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History

The Yuanmou Man, a Homo erectus fossil unearthed by railway engineers in the 1960s, has been determined to be the oldest known hominid fossil in China. By the Neolithic period, there were human settlements in the area of Dianchi Lake. These people used stone tools and constructed simple wooden structures.

Bronze Sculpture Yuanmou Man MongolianGate

Bronze sculpture of the Dian Kingdom, 3rd century BCE / Yuanmou Man / Mongolian Gate in Yunnan

Around the 3rd century BC, the central area of Yunnan around present day Kunming was known as Dian. The Chu general Zhuang Qiao entered the region from the upper Yangtze River and set himself up as "King of Dian". He and his followers brought into Yunnan an influx of Chinese influence, the start of a long history of migration and cultural expansion.

In 221 BC, Qin Shi Huang unified China and extended his authority south. Commanderies and counties were established in Yunnan. An existing road in Sichuan – the "Five Foot Way" – was extended south to around present day Qujing, in eastern Yunnan. In 109 BC, Emperor Wu sent General Guo Chang south to Yunnan, establishing Yizhou commandery and 24 subordinate counties. The commandery seat was at Dianchi county. Another county was called "Yunnan", probably the first use of the name. To expand the burgeoning trade with Burma and India, Emperor Wu also sent Tang Meng to maintain and expand the Five Foot Way, renaming it "Southwest Barbarian Way". By this time, agricultural technology in Yunnan had improved markedly. The local people used bronze tools, plows and kept a variety of livestock, including cattle, horses, sheep, goats, pigs and dogs. Anthropologists have determined that these people were related to the people now known as the Tai. They lived in tribal congregations, sometimes led by exiled Chinese.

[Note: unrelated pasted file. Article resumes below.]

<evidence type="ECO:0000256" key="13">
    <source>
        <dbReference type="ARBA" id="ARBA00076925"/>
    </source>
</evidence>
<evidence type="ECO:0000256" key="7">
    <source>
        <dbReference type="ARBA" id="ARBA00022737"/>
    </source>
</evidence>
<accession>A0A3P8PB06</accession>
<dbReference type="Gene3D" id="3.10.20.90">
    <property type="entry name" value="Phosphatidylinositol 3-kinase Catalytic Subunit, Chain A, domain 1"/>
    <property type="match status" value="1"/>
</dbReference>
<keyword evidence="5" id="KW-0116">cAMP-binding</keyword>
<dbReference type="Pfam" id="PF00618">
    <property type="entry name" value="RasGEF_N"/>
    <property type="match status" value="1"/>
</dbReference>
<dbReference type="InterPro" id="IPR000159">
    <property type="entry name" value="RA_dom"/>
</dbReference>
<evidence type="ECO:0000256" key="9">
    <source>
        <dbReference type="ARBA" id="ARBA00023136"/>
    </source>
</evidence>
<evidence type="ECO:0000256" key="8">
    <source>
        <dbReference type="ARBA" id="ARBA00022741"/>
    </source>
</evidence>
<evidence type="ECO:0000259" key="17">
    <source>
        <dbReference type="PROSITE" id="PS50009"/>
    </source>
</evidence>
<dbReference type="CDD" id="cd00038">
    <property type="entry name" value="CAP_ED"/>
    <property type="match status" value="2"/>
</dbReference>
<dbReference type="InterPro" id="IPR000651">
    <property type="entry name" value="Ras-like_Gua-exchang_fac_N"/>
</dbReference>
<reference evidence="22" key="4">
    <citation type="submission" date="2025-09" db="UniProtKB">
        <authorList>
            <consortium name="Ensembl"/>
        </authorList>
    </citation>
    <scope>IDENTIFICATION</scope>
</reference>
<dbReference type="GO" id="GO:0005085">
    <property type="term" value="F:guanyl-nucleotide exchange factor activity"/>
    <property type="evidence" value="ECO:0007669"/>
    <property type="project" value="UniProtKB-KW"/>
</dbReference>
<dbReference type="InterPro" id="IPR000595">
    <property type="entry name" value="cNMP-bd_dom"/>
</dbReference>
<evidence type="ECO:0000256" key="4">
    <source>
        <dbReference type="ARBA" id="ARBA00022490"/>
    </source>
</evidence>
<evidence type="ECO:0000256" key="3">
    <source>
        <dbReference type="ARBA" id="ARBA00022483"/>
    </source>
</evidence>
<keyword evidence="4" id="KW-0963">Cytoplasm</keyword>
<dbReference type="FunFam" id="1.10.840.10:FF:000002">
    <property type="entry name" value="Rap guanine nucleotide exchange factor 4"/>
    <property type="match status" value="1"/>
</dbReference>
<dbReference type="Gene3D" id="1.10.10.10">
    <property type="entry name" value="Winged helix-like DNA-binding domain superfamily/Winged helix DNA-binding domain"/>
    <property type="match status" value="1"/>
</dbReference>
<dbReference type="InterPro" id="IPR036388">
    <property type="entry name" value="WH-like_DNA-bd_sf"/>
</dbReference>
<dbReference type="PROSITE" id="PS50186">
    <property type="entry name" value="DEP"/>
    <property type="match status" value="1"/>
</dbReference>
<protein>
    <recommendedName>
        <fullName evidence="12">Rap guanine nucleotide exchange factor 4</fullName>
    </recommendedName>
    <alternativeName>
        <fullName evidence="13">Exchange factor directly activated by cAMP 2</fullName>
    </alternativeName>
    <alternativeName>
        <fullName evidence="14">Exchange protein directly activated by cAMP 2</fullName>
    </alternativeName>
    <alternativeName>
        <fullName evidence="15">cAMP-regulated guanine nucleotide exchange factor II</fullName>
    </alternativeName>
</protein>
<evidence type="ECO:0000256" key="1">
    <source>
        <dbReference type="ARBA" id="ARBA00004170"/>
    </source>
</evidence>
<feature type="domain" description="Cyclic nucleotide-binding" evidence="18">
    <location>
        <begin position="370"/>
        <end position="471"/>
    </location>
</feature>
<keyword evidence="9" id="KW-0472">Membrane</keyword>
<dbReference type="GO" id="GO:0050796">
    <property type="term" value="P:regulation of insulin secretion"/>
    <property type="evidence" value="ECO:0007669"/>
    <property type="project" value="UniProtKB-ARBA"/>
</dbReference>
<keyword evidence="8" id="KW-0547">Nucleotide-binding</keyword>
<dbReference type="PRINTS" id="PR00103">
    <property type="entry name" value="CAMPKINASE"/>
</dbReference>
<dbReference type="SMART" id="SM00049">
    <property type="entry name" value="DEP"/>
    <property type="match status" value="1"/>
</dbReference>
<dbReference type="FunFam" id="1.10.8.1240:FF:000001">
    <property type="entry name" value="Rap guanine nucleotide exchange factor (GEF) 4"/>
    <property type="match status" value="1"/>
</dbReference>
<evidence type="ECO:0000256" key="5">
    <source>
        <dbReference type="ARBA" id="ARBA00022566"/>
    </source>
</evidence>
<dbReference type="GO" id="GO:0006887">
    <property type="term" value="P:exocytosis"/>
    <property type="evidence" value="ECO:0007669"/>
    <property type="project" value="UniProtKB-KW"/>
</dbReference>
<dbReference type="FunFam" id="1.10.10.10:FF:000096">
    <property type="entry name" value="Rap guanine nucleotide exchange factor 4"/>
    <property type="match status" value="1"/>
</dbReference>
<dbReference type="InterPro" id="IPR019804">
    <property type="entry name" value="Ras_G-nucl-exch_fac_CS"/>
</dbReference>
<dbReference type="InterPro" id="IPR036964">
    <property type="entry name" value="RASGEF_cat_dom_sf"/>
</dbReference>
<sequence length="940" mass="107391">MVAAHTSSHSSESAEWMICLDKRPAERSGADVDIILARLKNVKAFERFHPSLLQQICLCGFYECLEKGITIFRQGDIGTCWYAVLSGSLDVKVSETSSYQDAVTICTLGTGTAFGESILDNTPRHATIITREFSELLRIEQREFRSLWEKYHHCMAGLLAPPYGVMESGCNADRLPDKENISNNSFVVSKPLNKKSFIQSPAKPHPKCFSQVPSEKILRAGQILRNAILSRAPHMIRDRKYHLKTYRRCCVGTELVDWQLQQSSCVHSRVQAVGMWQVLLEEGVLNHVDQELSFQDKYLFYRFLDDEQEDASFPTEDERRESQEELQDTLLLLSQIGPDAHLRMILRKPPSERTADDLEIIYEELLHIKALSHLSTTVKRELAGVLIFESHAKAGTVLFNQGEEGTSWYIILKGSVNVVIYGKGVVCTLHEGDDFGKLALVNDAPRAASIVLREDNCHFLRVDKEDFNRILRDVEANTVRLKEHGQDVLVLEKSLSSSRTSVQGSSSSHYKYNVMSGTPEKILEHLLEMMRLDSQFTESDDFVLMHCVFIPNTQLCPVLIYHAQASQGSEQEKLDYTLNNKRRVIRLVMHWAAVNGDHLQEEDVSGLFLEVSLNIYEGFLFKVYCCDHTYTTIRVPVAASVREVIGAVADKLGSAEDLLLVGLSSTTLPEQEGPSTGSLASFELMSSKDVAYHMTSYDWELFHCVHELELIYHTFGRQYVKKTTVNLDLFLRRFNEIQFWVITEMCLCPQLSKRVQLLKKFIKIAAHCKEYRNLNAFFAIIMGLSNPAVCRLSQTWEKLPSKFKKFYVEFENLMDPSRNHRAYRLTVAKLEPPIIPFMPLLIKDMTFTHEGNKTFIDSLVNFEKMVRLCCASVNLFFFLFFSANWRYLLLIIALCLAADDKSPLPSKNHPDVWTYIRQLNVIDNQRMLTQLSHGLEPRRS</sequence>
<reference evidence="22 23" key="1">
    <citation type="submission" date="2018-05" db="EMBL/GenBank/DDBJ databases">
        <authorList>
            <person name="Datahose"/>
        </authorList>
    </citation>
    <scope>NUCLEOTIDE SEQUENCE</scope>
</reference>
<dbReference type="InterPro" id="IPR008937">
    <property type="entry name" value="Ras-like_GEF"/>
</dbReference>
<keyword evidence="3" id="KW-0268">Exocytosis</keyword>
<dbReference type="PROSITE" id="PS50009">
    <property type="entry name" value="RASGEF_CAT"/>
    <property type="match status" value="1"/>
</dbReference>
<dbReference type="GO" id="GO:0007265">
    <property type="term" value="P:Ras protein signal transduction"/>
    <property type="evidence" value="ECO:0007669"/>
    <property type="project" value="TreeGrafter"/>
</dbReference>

During the Three Kingdoms, the territory of present day Yunnan, western Guizhou and southern Sichuan was collectively called Nanzhong. The dissolution of Chinese central authority led to increased autonomy for Yunnan and more power for the local tribal structures. In AD 225, the famed statesman Zhuge Liang led three columns into Yunnan to pacify the tribes. His seven captures of Meng Huo, a local magnate, is much celebrated in Chinese folklore.

In the 4th century, northern China was largely overrun by nomadic tribes from the north. In the 320s, the Cuan clan migrated into Yunnan. Cuan Chen named himself king and held authority from Lake Dian (then called Kunchuan. Henceforth the Cuan clan ruled Yunnan for over four hundred years. In 738, the kingdom of Nanzhao was established in Yunnan by Piluoge, who was confirmed by the imperial court of the Tang Dynasty as king of Yunnan. Ruling from Dali, the thirteen kings of Nanzhao ruled over more than two centuries and played a part in the dynamic relationship between China and Tibet. In 937, Duan Siping overthrew the Nanzhao and established the Kingdom of Dali. The kingdom was conquered by the Mongol Empire in 1253. During the Yuan Dynasty Kublai Khan appointed the first governor, Turkmen Sayid Ajall, in Yunnan in 1273. Before that, the area had been ruled by a local king and a Mongol prince under the Great Khan. Yunnan and Hunan were main bases for Mongol military operations in Indo-China. The Ming Dynasty destroyed the Yuan loyalists in 1381 in the Ming conquest of Yunnan.

In 1894, George Ernest Morrison, an Australian correspondent for The Times, travelled from Beijing to British-occupied Burma via Yunnan. His book, An Australian in China, details his experiences.

Yunnan was transformed enormously by the events of the war against Japan, which caused many east coast refugees and industrial establishments to relocate to the province. It assumed great strategic significance, particularly as the Burma Road was constructed from Kunming to Lashio in Burma during this time. (wikipedia)